If you think about it this way, fiat money and this whole business of printing money to get over a crisis is a giant Ponzi scheme. Fiat money should have no value today. Whatever value it has now is a bubble.
So why do people call bitcoin a bubble and not fiat money?
Well, turns out there is one big use case of fiat money - paying tax liabilities owed to the state. If you remember this was an argument used to explain modern monetary theory (MMT) too. If the only way to pay taxes to the government is through fiat money, then there is a periodic demand for it by the citizens. This goes up as the economy grows or as the government taxes more. Now we can avoid the backward induction logic problem that we discussed earlier. The fiat money has a value that’s non-monetary; it pays your taxes. This won’t allow its value to go to zero in future. Therefore it will have value today too.
On such arbitrary plank of state coercion the edifice of human progress rests.
So, what about bitcoin then? Like I said earlier it is as much a bubble as any fiat currency of today. There are three problems it has to solve. One, its unique architecture is both a feature and a bug. That there can only be that many bitcoins prevents anyone from flooding the market with them. This keeps its downside protected and makes it a stable store of value. But on the other hand, a limited stock of coins means the value of bitcoin will continue to rise to preclude its use as a medium of exchange. I mean why will you use bitcoin when you know it will be more valuable in future. You will store it. The ‘good money’ will go out of circulation. The old Gresham’s law will apply. Two, if people don’t use it as a medium of exchange, it won’t create network effects. Lack of network effects will mean it won’t create enough momentum to replace fiat currency. This is a chicken and egg problem. Three, there will be transactions where people will seek anonymity or privacy that will be good use cases for cryptocurrency. But will illicit goods and services on the dark web or those sought for by fringe libertarians be a market large enough to justify the crazy valuation that bitcoin has currently?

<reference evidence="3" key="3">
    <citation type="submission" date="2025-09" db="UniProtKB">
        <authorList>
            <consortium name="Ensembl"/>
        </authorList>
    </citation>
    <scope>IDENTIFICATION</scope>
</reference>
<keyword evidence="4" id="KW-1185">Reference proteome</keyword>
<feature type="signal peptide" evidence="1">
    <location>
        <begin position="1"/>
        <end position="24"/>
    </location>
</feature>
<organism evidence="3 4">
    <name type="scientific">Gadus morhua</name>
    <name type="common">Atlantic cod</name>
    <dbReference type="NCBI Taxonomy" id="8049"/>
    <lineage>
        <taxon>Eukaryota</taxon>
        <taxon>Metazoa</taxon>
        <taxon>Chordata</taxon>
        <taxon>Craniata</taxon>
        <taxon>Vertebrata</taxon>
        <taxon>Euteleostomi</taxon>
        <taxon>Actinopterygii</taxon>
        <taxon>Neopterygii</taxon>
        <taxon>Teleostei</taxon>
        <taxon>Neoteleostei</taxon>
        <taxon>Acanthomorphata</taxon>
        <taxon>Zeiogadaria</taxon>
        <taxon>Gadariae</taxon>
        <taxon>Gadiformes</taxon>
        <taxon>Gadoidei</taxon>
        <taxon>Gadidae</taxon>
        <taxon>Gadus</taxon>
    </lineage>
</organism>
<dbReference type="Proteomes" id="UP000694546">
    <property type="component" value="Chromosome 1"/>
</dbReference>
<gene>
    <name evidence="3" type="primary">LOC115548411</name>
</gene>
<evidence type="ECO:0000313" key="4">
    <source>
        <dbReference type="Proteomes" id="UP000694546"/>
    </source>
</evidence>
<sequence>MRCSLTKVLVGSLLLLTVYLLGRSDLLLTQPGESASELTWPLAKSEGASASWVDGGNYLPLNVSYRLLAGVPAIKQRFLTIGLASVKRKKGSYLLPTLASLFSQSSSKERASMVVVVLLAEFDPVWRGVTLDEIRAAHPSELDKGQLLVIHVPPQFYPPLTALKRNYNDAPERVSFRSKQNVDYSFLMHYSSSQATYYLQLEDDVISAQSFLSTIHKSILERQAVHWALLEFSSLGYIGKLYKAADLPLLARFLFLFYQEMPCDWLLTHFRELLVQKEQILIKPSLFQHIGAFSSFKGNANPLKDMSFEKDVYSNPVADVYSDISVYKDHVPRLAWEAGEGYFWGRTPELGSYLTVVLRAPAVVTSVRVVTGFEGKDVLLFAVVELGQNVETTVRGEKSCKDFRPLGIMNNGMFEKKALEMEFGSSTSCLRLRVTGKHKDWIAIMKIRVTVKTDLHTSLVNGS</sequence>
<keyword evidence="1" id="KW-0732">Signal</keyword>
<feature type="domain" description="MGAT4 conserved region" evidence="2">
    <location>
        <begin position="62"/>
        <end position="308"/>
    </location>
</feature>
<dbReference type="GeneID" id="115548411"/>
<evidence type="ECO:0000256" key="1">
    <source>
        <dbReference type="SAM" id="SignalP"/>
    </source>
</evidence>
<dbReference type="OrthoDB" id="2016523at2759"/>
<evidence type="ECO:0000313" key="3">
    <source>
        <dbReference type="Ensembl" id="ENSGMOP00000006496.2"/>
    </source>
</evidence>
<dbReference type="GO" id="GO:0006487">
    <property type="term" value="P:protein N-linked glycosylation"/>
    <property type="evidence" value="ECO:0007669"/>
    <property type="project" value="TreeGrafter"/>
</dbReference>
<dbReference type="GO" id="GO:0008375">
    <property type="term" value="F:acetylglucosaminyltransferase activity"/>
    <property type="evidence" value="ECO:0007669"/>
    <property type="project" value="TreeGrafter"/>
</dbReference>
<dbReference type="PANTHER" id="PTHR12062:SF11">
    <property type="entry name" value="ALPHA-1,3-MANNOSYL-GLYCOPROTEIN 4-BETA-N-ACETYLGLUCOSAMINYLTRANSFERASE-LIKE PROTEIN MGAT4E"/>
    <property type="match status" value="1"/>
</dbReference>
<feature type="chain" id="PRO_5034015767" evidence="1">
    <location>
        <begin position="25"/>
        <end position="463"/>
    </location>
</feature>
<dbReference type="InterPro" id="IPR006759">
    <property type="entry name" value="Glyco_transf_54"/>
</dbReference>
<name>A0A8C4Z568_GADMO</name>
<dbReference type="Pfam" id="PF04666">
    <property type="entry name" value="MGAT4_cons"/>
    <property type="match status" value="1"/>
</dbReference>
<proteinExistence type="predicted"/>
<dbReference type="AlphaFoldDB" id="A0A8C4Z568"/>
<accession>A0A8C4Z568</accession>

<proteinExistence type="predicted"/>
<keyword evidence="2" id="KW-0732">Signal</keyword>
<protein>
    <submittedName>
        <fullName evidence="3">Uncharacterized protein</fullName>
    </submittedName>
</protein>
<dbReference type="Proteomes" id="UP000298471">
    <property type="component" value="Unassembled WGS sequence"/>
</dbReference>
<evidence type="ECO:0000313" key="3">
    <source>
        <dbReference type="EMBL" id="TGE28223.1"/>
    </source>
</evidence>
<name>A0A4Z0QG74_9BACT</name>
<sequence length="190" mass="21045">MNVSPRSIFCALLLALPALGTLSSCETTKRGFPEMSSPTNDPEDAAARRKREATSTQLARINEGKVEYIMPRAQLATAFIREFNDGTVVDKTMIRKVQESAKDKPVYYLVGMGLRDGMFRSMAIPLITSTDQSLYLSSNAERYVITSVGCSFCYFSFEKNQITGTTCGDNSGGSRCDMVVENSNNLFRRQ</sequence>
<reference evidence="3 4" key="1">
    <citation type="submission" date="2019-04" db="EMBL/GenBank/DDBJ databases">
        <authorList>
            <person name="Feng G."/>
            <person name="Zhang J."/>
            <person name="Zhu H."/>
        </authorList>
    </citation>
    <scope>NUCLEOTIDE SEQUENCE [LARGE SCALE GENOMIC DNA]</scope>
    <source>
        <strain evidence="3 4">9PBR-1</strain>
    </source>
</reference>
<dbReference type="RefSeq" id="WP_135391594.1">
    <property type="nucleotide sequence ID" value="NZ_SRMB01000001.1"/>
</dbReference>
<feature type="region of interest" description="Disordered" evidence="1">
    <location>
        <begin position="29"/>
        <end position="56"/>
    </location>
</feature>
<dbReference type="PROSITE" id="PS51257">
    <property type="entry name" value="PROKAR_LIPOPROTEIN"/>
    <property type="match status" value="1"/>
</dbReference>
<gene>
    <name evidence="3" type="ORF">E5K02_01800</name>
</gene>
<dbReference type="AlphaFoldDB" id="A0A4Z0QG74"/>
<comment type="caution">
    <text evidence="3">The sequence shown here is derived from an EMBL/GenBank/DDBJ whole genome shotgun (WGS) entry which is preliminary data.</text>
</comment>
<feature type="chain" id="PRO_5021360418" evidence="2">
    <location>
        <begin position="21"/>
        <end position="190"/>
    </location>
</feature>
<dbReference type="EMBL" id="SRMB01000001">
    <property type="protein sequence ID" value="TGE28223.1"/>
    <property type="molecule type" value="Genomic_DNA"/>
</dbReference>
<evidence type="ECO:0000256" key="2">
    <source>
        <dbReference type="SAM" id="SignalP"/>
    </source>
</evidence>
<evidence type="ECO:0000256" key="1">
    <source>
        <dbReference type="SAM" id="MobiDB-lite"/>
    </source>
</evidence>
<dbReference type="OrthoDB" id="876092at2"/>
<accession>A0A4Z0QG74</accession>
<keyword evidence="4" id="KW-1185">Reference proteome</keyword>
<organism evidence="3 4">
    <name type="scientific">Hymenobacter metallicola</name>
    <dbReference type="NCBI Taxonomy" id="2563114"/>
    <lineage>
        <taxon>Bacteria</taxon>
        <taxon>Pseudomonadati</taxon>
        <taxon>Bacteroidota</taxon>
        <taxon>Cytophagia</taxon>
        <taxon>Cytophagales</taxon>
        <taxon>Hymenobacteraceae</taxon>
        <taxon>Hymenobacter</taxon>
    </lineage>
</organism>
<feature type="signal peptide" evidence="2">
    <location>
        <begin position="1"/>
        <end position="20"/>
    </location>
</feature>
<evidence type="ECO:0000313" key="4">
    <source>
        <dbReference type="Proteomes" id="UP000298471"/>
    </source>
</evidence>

Through a conventional economic prism, the whole bitcoin or cryptocurrency opportunity looks like an asset bubble. There’s a small probability that many Silicon Valley founders and mavericks will ‘bootstrap’ the network effect for a cryptocurrency by making their goods and services available only in that currency. This will bestow intrinsic value to them beyond being a medium of exchange. That’s the only chance it has. Unless the sovereign decides to start its own cryptocurrency that can be used to pay its tax liabilities. But that is for another edition.
Global Policy Watch #2: Disagreement in the Information Age
Bringing an Indian perspective to burning global issues
— Pranay Kotasthane
A democracy is as good as the discourse it fosters. And it needs no convincing that discourse has plunged many levels in many democracies across the world.
Redeeming our discourse requires two necessary but insufficient components: education in critical thinking, and praxis in disagreeing well.
Critical thinking is where we desperately need philosophers. Philosophy’s focus on argument as a topic of study has a lot to offer. Only when we have a methodological understanding of arguments can we train ourselves to reason well. Only when we reason well will we be able to reflect and reach independent conclusions.
If I were asked what is one course that should be added to high-school curricula, it would definitely be critical reasoning.